|Encyclopaedia Britannica 11th Edition||Public Domain via Project Gutenberg|
, son of the Roman emperor Claudius by his third wife Messallina, was born probably A.D. 41. He was originally called Claudius Tiberius Germanicus, and received the name Britannicus from the senate on account of the conquest made in Britain about the time of his birth. Till 48, the date of his mother's execution, he was looked upon as the heir presumptive; but Agrippina, the new wife of Claudius, soon persuaded the feeble emperor to adopt Lucius Domitius, known later as Nero, her son by a previous marriage. After the accession of Nero, Agrippina, by playing on his fears, induced him to poison Britannicus at a banquet (A.D. 55). A golden statue of the young prince was set up by the emperor Titus. Britannicus is the subject of a tragedy by Racine.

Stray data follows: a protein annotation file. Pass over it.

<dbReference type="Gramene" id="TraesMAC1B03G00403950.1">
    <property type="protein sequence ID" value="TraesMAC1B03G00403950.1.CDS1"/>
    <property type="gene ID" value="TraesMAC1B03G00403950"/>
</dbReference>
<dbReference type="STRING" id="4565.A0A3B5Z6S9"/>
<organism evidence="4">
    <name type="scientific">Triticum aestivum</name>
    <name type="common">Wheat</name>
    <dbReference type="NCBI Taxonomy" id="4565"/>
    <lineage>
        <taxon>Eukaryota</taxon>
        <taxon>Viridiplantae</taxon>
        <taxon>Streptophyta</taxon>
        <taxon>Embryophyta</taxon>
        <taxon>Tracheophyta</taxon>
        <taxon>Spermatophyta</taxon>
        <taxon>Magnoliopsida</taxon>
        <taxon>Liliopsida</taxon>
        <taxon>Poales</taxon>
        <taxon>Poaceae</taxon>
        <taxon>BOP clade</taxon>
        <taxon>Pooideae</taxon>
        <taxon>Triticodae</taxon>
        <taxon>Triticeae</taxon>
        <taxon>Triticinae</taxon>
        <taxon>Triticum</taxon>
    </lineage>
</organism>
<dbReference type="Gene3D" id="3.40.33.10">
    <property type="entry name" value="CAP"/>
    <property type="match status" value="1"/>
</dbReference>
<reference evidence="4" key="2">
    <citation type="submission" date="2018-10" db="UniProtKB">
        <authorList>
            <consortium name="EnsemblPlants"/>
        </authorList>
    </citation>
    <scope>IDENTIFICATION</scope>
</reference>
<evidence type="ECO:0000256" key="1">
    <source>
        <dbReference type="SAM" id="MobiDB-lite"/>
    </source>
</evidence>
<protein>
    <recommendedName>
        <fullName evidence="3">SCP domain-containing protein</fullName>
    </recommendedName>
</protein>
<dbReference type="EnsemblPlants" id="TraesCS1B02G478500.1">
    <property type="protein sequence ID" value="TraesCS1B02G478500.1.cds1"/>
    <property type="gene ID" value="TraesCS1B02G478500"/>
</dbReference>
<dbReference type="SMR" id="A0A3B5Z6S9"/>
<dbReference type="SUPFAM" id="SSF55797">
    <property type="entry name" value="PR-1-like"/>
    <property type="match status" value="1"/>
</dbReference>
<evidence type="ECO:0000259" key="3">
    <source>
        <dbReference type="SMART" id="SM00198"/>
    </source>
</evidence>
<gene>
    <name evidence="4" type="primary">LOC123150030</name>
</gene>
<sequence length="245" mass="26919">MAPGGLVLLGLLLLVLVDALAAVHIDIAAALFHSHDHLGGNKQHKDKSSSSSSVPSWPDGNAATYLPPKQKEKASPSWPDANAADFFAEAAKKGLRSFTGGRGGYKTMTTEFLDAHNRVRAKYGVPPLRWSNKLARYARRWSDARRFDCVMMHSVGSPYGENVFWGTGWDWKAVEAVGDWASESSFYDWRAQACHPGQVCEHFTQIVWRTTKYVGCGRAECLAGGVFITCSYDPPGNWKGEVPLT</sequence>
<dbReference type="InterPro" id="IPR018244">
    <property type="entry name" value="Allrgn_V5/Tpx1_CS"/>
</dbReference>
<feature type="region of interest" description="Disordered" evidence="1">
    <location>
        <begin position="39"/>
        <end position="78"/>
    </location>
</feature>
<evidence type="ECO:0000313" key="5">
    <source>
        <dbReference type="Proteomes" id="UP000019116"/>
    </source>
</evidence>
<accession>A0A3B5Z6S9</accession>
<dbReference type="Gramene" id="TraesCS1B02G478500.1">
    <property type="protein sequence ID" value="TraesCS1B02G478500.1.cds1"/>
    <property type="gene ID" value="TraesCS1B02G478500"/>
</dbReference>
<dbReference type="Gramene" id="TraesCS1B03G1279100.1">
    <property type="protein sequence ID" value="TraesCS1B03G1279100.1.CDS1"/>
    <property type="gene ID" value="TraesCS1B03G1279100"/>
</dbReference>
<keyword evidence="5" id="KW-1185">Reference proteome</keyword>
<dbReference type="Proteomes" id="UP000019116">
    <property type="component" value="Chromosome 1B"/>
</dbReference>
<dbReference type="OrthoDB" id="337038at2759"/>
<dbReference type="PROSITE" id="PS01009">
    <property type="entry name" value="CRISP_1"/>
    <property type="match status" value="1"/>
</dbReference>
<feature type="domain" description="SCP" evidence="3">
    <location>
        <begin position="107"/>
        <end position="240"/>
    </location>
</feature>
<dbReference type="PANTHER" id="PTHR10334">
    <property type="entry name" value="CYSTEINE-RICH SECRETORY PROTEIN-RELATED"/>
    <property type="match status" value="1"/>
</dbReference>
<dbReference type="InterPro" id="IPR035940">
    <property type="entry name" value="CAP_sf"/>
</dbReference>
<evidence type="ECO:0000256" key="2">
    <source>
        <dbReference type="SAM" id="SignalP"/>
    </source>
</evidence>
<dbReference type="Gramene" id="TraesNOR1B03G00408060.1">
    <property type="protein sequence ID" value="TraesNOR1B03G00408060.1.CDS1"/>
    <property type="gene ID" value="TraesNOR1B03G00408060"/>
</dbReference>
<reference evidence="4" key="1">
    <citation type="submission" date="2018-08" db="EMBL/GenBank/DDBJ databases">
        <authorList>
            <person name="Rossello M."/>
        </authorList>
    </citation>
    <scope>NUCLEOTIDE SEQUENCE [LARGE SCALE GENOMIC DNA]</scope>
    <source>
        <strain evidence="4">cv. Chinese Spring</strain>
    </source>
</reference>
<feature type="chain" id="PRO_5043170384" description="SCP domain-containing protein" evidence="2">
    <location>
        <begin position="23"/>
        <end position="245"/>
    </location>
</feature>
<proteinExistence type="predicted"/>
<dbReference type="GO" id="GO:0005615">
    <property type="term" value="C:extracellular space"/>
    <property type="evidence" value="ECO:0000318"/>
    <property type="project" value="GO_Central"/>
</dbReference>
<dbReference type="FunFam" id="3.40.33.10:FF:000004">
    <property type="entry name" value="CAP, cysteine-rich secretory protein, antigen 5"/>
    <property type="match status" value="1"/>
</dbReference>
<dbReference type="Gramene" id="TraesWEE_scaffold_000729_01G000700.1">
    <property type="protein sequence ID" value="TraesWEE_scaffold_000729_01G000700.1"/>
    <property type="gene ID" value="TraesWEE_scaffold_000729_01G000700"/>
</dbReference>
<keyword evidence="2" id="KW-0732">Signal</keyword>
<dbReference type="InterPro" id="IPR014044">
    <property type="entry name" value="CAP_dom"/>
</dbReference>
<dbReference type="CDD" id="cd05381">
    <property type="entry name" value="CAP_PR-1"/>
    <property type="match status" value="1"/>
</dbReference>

Tacitus, Annals, xii. 25, 41, xiii. 14-16; Suetonius, Nero, 33; Dio Cassius lx. 32, 34; works quoted under Nero.